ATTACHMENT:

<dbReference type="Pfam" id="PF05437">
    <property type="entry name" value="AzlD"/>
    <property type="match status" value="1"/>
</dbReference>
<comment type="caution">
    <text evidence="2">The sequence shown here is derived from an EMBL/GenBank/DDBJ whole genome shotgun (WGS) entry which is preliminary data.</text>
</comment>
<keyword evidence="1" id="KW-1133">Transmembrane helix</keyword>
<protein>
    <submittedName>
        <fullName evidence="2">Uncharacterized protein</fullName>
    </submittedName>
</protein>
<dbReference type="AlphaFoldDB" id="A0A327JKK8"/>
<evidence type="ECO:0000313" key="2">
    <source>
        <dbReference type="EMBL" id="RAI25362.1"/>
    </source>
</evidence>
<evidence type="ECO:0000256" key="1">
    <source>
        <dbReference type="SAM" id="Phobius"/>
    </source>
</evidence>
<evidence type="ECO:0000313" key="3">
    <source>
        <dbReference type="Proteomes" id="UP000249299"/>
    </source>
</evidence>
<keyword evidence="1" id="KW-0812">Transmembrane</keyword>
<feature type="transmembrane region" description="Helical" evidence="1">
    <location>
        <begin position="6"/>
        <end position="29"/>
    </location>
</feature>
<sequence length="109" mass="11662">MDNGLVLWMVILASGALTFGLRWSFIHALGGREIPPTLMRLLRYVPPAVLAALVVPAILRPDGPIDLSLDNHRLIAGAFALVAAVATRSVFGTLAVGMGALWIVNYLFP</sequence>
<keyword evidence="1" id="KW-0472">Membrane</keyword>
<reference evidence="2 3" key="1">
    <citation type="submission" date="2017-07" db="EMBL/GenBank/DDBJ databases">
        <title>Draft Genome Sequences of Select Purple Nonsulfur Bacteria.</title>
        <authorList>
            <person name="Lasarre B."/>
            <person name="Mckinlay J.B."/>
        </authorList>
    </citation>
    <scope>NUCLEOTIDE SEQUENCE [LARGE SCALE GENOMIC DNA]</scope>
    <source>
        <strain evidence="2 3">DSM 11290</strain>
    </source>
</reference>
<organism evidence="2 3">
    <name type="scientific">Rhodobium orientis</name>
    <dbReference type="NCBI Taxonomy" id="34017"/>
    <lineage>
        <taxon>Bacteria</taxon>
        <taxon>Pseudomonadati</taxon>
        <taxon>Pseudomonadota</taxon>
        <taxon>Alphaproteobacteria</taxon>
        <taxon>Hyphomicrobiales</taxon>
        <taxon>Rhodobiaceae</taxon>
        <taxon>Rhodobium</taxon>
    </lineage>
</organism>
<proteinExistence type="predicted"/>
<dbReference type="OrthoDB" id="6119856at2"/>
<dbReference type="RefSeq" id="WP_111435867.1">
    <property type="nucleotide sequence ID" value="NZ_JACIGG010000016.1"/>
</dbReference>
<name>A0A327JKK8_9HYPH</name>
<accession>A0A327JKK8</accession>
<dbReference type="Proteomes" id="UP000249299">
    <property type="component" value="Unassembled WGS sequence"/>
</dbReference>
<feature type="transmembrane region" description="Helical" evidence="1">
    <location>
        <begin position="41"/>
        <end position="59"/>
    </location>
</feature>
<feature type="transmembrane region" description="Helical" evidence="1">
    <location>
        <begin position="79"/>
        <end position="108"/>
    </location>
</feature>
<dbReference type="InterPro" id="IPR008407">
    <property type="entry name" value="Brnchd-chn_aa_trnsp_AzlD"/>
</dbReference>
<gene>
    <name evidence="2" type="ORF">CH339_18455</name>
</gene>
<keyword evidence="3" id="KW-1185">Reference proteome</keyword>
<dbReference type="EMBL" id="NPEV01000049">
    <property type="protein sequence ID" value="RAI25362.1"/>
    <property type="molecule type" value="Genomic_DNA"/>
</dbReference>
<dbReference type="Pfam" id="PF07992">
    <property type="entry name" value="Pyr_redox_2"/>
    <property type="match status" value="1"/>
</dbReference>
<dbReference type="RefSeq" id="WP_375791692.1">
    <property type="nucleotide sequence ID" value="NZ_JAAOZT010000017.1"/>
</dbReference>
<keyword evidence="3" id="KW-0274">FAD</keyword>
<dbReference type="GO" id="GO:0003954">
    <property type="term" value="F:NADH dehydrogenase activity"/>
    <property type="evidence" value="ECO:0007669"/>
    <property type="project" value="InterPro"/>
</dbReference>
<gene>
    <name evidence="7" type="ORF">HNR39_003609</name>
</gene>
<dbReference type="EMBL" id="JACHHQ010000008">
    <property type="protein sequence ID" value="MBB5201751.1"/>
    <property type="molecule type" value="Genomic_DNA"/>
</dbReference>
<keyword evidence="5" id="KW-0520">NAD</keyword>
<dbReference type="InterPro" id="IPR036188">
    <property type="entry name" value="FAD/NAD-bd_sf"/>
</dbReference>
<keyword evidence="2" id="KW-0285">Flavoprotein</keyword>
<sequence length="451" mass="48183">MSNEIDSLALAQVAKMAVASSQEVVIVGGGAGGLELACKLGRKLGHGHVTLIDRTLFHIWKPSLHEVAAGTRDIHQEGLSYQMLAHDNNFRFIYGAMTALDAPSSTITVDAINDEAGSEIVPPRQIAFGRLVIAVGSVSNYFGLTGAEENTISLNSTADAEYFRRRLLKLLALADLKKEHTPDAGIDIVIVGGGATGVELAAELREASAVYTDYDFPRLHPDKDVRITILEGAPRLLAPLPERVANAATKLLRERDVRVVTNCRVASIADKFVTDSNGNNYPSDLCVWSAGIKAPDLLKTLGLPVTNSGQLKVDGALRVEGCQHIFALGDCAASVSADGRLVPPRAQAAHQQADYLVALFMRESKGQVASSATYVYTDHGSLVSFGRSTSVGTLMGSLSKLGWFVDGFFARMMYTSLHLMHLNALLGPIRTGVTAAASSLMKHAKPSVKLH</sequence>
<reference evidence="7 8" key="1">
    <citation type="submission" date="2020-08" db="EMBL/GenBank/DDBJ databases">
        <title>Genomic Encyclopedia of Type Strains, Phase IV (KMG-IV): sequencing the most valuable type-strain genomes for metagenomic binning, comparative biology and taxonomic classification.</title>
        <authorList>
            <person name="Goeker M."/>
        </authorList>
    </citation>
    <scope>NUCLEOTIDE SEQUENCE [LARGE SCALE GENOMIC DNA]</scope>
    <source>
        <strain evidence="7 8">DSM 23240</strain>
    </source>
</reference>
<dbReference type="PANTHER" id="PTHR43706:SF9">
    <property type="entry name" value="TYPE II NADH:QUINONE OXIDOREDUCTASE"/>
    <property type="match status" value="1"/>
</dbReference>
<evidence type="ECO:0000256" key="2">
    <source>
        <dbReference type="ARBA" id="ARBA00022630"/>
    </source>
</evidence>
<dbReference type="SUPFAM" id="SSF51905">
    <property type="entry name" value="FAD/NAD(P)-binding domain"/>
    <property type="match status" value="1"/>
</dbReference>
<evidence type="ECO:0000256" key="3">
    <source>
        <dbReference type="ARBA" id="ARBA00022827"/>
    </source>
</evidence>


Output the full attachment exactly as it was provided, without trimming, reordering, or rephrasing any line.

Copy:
<dbReference type="Pfam" id="PF05437">
    <property type="entry name" value="AzlD"/>
    <property type="match status" value="1"/>
</dbReference>
<comment type="caution">
    <text evidence="2">The sequence shown here is derived from an EMBL/GenBank/DDBJ whole genome shotgun (WGS) entry which is preliminary data.</text>
</comment>
<keyword evidence="1" id="KW-1133">Transmembrane helix</keyword>
<protein>
    <submittedName>
        <fullName evidence="2">Uncharacterized protein</fullName>
    </submittedName>
</protein>
<dbReference type="AlphaFoldDB" id="A0A327JKK8"/>
<evidence type="ECO:0000313" key="2">
    <source>
        <dbReference type="EMBL" id="RAI25362.1"/>
    </source>
</evidence>
<evidence type="ECO:0000256" key="1">
    <source>
        <dbReference type="SAM" id="Phobius"/>
    </source>
</evidence>
<evidence type="ECO:0000313" key="3">
    <source>
        <dbReference type="Proteomes" id="UP000249299"/>
    </source>
</evidence>
<keyword evidence="1" id="KW-0812">Transmembrane</keyword>
<feature type="transmembrane region" description="Helical" evidence="1">
    <location>
        <begin position="6"/>
        <end position="29"/>
    </location>
</feature>
<sequence length="109" mass="11662">MDNGLVLWMVILASGALTFGLRWSFIHALGGREIPPTLMRLLRYVPPAVLAALVVPAILRPDGPIDLSLDNHRLIAGAFALVAAVATRSVFGTLAVGMGALWIVNYLFP</sequence>
<keyword evidence="1" id="KW-0472">Membrane</keyword>
<reference evidence="2 3" key="1">
    <citation type="submission" date="2017-07" db="EMBL/GenBank/DDBJ databases">
        <title>Draft Genome Sequences of Select Purple Nonsulfur Bacteria.</title>
        <authorList>
            <person name="Lasarre B."/>
            <person name="Mckinlay J.B."/>
        </authorList>
    </citation>
    <scope>NUCLEOTIDE SEQUENCE [LARGE SCALE GENOMIC DNA]</scope>
    <source>
        <strain evidence="2 3">DSM 11290</strain>
    </source>
</reference>
<organism evidence="2 3">
    <name type="scientific">Rhodobium orientis</name>
    <dbReference type="NCBI Taxonomy" id="34017"/>
    <lineage>
        <taxon>Bacteria</taxon>
        <taxon>Pseudomonadati</taxon>
        <taxon>Pseudomonadota</taxon>
        <taxon>Alphaproteobacteria</taxon>
        <taxon>Hyphomicrobiales</taxon>
        <taxon>Rhodobiaceae</taxon>
        <taxon>Rhodobium</taxon>
    </lineage>
</organism>
<proteinExistence type="predicted"/>
<dbReference type="OrthoDB" id="6119856at2"/>
<dbReference type="RefSeq" id="WP_111435867.1">
    <property type="nucleotide sequence ID" value="NZ_JACIGG010000016.1"/>
</dbReference>
<name>A0A327JKK8_9HYPH</name>
<accession>A0A327JKK8</accession>
<dbReference type="Proteomes" id="UP000249299">
    <property type="component" value="Unassembled WGS sequence"/>
</dbReference>
<feature type="transmembrane region" description="Helical" evidence="1">
    <location>
        <begin position="41"/>
        <end position="59"/>
    </location>
</feature>
<feature type="transmembrane region" description="Helical" evidence="1">
    <location>
        <begin position="79"/>
        <end position="108"/>
    </location>
</feature>
<dbReference type="InterPro" id="IPR008407">
    <property type="entry name" value="Brnchd-chn_aa_trnsp_AzlD"/>
</dbReference>
<gene>
    <name evidence="2" type="ORF">CH339_18455</name>
</gene>
<keyword evidence="3" id="KW-1185">Reference proteome</keyword>
<dbReference type="EMBL" id="NPEV01000049">
    <property type="protein sequence ID" value="RAI25362.1"/>
    <property type="molecule type" value="Genomic_DNA"/>
</dbReference>
<dbReference type="Pfam" id="PF07992">
    <property type="entry name" value="Pyr_redox_2"/>
    <property type="match status" value="1"/>
</dbReference>
<dbReference type="RefSeq" id="WP_375791692.1">
    <property type="nucleotide sequence ID" value="NZ_JAAOZT010000017.1"/>
</dbReference>
<keyword evidence="3" id="KW-0274">FAD</keyword>
<dbReference type="GO" id="GO:0003954">
    <property type="term" value="F:NADH dehydrogenase activity"/>
    <property type="evidence" value="ECO:0007669"/>
    <property type="project" value="InterPro"/>
</dbReference>
<gene>
    <name evidence="7" type="ORF">HNR39_003609</name>
</gene>
<dbReference type="EMBL" id="JACHHQ010000008">
    <property type="protein sequence ID" value="MBB5201751.1"/>
    <property type="molecule type" value="Genomic_DNA"/>
</dbReference>
<keyword evidence="5" id="KW-0520">NAD</keyword>
<dbReference type="InterPro" id="IPR036188">
    <property type="entry name" value="FAD/NAD-bd_sf"/>
</dbReference>
<keyword evidence="2" id="KW-0285">Flavoprotein</keyword>
<sequence length="451" mass="48183">MSNEIDSLALAQVAKMAVASSQEVVIVGGGAGGLELACKLGRKLGHGHVTLIDRTLFHIWKPSLHEVAAGTRDIHQEGLSYQMLAHDNNFRFIYGAMTALDAPSSTITVDAINDEAGSEIVPPRQIAFGRLVIAVGSVSNYFGLTGAEENTISLNSTADAEYFRRRLLKLLALADLKKEHTPDAGIDIVIVGGGATGVELAAELREASAVYTDYDFPRLHPDKDVRITILEGAPRLLAPLPERVANAATKLLRERDVRVVTNCRVASIADKFVTDSNGNNYPSDLCVWSAGIKAPDLLKTLGLPVTNSGQLKVDGALRVEGCQHIFALGDCAASVSADGRLVPPRAQAAHQQADYLVALFMRESKGQVASSATYVYTDHGSLVSFGRSTSVGTLMGSLSKLGWFVDGFFARMMYTSLHLMHLNALLGPIRTGVTAAASSLMKHAKPSVKLH</sequence>
<reference evidence="7 8" key="1">
    <citation type="submission" date="2020-08" db="EMBL/GenBank/DDBJ databases">
        <title>Genomic Encyclopedia of Type Strains, Phase IV (KMG-IV): sequencing the most valuable type-strain genomes for metagenomic binning, comparative biology and taxonomic classification.</title>
        <authorList>
            <person name="Goeker M."/>
        </authorList>
    </citation>
    <scope>NUCLEOTIDE SEQUENCE [LARGE SCALE GENOMIC DNA]</scope>
    <source>
        <strain evidence="7 8">DSM 23240</strain>
    </source>
</reference>
<dbReference type="PANTHER" id="PTHR43706:SF9">
    <property type="entry name" value="TYPE II NADH:QUINONE OXIDOREDUCTASE"/>
    <property type="match status" value="1"/>
</dbReference>
<evidence type="ECO:0000256" key="2">
    <source>
        <dbReference type="ARBA" id="ARBA00022630"/>
    </source>
</evidence>
<dbReference type="SUPFAM" id="SSF51905">
    <property type="entry name" value="FAD/NAD(P)-binding domain"/>
    <property type="match status" value="1"/>
</dbReference>
<evidence type="ECO:0000256" key="3">
    <source>
        <dbReference type="ARBA" id="ARBA00022827"/>
    </source>
</evidence>